Home Rosica News Famous Amos Meets the Web

Famous Amos Meets the Web

By Joao-Pierre Ruth


In two new books on marketing, New Jersey entrepreneurs Larry Bailin and Christopher Rosica provide a collection of tips for attracting and retaining customers. Bailin focuses on the Internet in “Mommy, Where do Customers Come From?” (Larstan Publishing; 151 pages; $24.95.) while Rosica offers brand-building advice in “The Authentic Brand” (Noble Press; 212 pages; $19.95).

Rosica, CEO of Rosica Public Relations in Paramus and owner of Noble Press, culls anecdotes from the careers of notable businessmen such as Jerry Baldwin, co-founder of Starbucks Corp.; Jeff Taylor, founder of online job site Monster.com; and Wally “Famous” Amos of Famous Amos Cookies.

Creating anecdotes about a company and its services can help keep customers interested, writes Rosica. The story of Amos baking his own cookies stuck with customers because of its authenticity, Rosica says. “You live the story,” he quotes Amos as saying. “When it’s authentic, no one can dispute, deny or steal it.”

Jerry Greenfield, co-founder of Ben and Jerry’s Homemade Holdings, the maker of Ben and Jerry’s ice cream, provides a similar example. “There are a bunch of businesses that are named after fake people,” Rosica quotes Greenfield as saying. But by using their real names, the founders of Ben and Jerry’s created the sense that they stood behind their products.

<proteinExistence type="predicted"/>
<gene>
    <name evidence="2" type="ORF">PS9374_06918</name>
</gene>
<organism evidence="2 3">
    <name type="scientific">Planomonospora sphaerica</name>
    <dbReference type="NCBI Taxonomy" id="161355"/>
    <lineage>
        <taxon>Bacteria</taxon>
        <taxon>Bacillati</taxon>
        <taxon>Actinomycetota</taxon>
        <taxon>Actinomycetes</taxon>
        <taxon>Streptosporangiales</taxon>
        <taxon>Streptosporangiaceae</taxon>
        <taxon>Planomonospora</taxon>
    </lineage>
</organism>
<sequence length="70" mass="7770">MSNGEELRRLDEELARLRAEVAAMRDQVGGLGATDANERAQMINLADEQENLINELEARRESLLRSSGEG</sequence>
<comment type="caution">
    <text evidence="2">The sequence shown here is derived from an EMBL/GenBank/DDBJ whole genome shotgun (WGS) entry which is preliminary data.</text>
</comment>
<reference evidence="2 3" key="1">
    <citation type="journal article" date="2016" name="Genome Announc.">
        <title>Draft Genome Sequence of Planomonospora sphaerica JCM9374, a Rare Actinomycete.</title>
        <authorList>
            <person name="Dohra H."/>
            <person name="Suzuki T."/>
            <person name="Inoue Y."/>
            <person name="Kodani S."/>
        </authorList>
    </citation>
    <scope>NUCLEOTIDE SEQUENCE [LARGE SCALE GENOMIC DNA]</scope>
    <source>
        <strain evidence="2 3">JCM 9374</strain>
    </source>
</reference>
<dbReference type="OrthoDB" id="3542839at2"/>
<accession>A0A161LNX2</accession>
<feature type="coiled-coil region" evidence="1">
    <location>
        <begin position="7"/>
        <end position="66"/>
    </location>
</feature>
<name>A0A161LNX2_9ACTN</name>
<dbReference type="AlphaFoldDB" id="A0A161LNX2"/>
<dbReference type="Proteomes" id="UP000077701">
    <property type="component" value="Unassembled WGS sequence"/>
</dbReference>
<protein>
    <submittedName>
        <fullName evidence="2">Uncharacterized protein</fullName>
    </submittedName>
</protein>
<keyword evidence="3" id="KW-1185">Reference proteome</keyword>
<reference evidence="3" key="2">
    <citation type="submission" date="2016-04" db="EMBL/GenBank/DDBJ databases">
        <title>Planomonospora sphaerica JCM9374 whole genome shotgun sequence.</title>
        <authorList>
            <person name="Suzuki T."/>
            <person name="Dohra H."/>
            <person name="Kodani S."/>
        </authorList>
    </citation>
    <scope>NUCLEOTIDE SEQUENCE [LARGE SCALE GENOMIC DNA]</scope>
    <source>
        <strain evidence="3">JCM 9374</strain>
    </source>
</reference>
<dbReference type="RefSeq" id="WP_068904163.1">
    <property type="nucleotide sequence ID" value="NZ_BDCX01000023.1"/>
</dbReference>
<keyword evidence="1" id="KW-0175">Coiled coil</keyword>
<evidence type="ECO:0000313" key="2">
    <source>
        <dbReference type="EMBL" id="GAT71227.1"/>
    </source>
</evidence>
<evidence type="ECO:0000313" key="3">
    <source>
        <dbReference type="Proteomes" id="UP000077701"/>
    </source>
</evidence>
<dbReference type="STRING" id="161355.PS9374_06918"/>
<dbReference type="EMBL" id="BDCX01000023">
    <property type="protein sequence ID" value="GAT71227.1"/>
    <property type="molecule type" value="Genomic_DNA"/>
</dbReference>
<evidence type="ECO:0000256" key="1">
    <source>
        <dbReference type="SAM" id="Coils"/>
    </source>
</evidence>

On the question of what to look for in a job applicant, Rosica cites vacuum-cleaner maker David Oreck, founder of Oreck Corp., who notes that glowing resumes and sparkling references don’t necessarily show how effective a person has been in his or her last position. “If a guy comes from a company whose profits increased $10 million in the five years he worked there, in all likelihood, it’s a coincidence,” says Oreck “He just happened to be around.”

Meanwhile, Bailin offers insights into how to cultivate contacts through the Web. Bailin speaks from some experience: He founded Web site developer Online Resource Incorporated in 1995, and, after selling that company, launched Single Throw in 2000.

“Mommy, Where Do Customers Come From?” discusses the importance of keeping online marketing messages clear, noting that too many sites are cluttered with flashy graphics that block the marketing message.

But clarity is just the beginning, notes Bailin, relating the example of a client who got a big order that the buyer wanted delivered within 24 hours. But the client shipped the order via ground freight, with no chance of meeting the deadline.

“So angry was this customer that he fired off one of the nastiest e-mails I’ve ever encountered, which detailed the failure to pay attention,” writes Bailin. The furious customer was Pixar Animation Studios, one of the most prominent studios of its kind in Hollywood, which lost all interest in coming back for more.

To purchase The Authentic Brand, please visit www.theauthenticbrand.com.

Public Relations Contact: Rosica Strategic Public Relations